IV. So – With a Full Understanding of the Importance of Networks and Community;

What Would Education Look Like?

I’ll answer this question by looking at some vision of education in my next post.

#PLENK2010 – Theory, Validity and Relativism

Thanks George; a good question I’ve been pondering for a couple days.

First issue; I’ll try to get to a better understanding of how I use of the term belief.  I’m thinking pragmatically here about how I act in most everyday situations, not in an idealized logical theoretical way.  In this context, I use the term belief not as an ill-formed or unsubstantiated theory, but more as a gestalt of everything I know that relates to the context in which I’m about to act.  Some of that may be informed by knowing that we’re not even conscious of drawing upon at the time we’re deciding and acting.  (Thinking of JG’s reference to intuition.)  I think that well founded theories are important, and hopefully, we get them into our gestalt beliefs in a way that will influence our actions to advance whatever practice we are engaged in.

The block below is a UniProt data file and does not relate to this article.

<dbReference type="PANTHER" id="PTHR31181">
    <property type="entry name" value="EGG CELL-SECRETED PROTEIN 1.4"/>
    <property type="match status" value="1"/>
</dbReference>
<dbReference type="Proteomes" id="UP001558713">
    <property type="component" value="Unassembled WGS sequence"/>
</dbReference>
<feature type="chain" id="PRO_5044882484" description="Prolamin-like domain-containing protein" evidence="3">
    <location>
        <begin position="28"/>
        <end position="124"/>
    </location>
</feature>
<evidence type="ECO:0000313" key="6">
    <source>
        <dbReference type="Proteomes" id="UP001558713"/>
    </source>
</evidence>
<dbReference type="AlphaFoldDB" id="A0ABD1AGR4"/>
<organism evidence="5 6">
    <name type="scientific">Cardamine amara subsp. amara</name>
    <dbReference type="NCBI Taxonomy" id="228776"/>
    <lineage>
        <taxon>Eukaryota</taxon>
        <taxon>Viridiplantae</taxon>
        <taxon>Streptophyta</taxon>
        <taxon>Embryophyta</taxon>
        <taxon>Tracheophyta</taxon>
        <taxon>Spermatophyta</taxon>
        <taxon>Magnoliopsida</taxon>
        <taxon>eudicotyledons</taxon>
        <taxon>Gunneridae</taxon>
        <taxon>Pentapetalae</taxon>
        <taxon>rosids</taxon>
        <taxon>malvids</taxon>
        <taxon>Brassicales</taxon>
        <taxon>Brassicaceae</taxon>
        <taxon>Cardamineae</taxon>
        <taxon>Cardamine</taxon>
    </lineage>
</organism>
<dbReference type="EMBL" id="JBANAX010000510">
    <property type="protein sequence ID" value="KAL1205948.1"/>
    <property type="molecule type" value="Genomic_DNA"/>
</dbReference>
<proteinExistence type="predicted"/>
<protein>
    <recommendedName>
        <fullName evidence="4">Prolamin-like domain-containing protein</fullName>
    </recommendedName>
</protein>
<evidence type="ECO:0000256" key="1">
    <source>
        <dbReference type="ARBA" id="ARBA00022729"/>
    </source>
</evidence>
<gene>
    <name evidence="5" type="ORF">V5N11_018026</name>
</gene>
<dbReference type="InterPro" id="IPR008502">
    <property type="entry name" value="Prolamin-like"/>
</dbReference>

Second issue, I’ll try to get at the relativism issue implied by your question.  Even though I love discussing theory, my primary concern has always been with practice.  (You might say, Phronesis informed by Pragmatism.)  Where I think Boghossian is arguing from first principles to achieve a version of a valid philosophical theory, I’m attempting to achieve the best practice possible by combining the best of all concepts and theories, as I understand them, that can move me towards that best practice.  I need well founded theories, but I’m interested in them in instrumental ways.  Now, that does lead me toward a relativist’s path, but I don’t argue for relativist first principles.  Not all viewpoints are equal and our arguments can be substantiated, but there are limitations to our thinking and knowing that should also be acknowledged.  I favored Joseph Margolis‘ explanation in grad school and I’ll go back to that now.

(According to Wikipedia) Margolis lists 5 themes in philosophy that have been gathering momentum since the time of Kant. (Emphasis added)